What if this Jiffy Lube were instead a television network and the person is question were 30-40 something woman on the verge of losing her looks. And the network wanted to transfer her to the newsroom instead of her prime time news anchor position – because the network wanted to change its image. Sound familiar? I bet some of you would be all over that.

  • Ed 3

    Would God say to obey the rules regardless of what they are?

  • Ed 3

    Atendofrope –

    I cannot find a photo on the Boston Herald website only two articles. Can you provide a link to the photo?

  • Mike

    To those who believe the company should be able to do what ever it wants regarding this dress code,

    I am buying the company you work at and decided that I will change the name to “ZZ TOP Ltd.” Immediately everyone must grow a beard or leave employment. Any beards less that 6″ long after 6 months will bedeemed unacceptable and warrant termination. After a year it will need to be 12″.

    I really don’t want to hear your bellyaching. Its my company and if you don’t like it, there’s the door. It may not be fair, but again, life is not fair. We have an image to uphold people!

  • Andy

    Mike,

    Good for you. I am glad you are becoming a business owner. I have no problem with your requirement to have all employees grow beards although I think it will be a problem for some but not all of the female employees. I believe it is certianly your right as the owner to make whatever requirements you feel are necessary to run your business and the employees have the right to work for you or move on. Good luck.

  • Mike

    Thanks Andy.

    I just feel more comfortable working with people with long beards. I have never found a woman to have a foot long beard, so if I do, then I will need to refine my policy.

  • Ed 3

    Mike – in order for Andy to get your point you have to hit something he feels strongly about.

  • Andy

    Mike,

    I guess you will have an all guy shop. As you know, you cannot have one set of rues for the guys and another set of rules the ladies. Make sure and chrank up the ZZ Top tunes and play Leggs over and over. Since all you will have is guys there will not be any women to offend………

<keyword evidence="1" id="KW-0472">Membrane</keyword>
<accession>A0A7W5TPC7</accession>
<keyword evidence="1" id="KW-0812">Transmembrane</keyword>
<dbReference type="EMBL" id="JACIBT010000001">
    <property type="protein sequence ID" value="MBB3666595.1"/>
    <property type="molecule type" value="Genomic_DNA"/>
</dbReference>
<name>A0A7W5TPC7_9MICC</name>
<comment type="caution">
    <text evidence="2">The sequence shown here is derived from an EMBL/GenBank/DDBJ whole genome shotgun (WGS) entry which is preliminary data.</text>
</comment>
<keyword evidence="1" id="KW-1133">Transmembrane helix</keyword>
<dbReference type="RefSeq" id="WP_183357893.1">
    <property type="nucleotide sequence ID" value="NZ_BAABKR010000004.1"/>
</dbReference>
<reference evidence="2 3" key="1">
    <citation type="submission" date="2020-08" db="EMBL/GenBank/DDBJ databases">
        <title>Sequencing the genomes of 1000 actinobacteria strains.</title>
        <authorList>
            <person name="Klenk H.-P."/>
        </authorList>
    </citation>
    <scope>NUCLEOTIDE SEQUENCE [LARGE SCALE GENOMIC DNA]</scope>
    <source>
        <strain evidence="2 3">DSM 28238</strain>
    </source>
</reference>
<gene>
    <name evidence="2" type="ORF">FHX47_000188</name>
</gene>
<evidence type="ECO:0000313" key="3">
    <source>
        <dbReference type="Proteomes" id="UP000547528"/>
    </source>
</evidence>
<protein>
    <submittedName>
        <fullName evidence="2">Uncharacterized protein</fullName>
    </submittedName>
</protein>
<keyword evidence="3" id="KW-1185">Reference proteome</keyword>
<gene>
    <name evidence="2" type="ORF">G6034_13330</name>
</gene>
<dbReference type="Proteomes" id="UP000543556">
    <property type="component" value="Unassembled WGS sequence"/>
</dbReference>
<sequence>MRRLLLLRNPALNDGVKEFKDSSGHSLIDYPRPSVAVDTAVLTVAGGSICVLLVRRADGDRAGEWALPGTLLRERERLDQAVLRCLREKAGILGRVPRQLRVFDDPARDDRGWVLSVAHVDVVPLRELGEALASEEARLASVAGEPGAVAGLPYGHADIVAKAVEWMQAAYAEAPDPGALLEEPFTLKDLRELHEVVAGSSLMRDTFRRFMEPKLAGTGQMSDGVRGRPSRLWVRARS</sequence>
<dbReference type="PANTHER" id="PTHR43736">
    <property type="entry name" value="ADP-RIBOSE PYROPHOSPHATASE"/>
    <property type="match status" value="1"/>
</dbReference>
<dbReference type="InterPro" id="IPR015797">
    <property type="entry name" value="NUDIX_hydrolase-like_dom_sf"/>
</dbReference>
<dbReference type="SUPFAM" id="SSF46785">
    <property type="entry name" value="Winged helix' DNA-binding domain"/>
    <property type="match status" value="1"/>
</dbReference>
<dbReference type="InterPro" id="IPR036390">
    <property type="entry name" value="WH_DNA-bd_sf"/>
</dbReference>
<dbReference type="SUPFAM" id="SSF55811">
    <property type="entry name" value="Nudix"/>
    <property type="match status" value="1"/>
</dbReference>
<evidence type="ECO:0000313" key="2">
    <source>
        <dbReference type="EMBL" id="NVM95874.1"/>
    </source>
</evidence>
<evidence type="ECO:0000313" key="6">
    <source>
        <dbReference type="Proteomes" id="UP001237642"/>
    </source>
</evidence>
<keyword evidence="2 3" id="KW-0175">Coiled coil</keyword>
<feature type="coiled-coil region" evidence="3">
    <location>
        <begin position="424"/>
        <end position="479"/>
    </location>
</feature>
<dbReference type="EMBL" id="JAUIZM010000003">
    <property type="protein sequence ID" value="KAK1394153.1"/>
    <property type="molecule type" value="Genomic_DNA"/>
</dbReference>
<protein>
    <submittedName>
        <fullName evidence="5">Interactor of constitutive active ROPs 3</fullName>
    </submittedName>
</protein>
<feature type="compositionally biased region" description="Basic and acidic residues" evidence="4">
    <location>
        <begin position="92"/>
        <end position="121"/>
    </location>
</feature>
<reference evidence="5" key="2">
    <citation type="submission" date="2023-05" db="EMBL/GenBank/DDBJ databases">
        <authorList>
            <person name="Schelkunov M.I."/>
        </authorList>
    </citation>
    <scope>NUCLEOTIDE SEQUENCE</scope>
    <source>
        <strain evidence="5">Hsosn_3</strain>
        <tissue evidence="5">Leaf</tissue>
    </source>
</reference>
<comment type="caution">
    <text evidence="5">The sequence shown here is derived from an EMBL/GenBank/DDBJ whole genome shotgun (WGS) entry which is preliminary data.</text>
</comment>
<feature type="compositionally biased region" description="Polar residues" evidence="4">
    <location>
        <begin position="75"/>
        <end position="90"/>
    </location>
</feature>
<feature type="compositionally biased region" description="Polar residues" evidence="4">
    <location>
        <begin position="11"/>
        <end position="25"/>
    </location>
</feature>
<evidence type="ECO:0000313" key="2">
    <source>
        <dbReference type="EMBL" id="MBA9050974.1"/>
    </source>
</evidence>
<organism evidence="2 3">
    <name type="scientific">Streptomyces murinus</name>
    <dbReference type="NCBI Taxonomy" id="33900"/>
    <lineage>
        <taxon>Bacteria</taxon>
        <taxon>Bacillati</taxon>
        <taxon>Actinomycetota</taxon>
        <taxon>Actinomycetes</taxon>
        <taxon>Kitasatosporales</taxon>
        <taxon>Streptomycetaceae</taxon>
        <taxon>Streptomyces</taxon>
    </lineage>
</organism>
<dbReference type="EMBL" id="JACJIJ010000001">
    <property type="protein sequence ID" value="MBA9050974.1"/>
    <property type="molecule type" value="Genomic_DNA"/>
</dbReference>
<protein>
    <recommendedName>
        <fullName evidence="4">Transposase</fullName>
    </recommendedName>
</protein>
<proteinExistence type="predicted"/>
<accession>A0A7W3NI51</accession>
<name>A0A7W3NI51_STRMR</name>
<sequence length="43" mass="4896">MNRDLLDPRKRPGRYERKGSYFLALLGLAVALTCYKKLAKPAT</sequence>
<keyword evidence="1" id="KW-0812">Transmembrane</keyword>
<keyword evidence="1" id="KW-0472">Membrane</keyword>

• Andy

    Ed 3,

    The initial report is something I feel strongly about. That is the government/courts tell a business owner he he or she can run their business. If a business owners wants to prohibit beards and long hair, then they should answer only to the customers that purchase their goods or serivce or the employees who stay or walk. THAT IS SOMETHING I FEEL VERY STRONGLY ABOUT!!

    Everybody on here that wants to make the issue about is beards or long hair safe or proper in a customer contact enviornment is missing the point. I could care less about the fact that the rules were changed after he was hired or if he has to work in the pit verses behind the counter. This is about employees taking petty issue to court and the courts/government telling a business owner how they can run their business. If the man involved wants to have long hair and a beard, and the business owner says no. Then the courts and government should stay out of the issue and let the employee and employer work it out.

  • Ed 3

    The business does not have to be all guy – women can do a couple of things if they want to continue working there or get hired there.

    1. Hormone therapy.
    2. Prosthetic beard.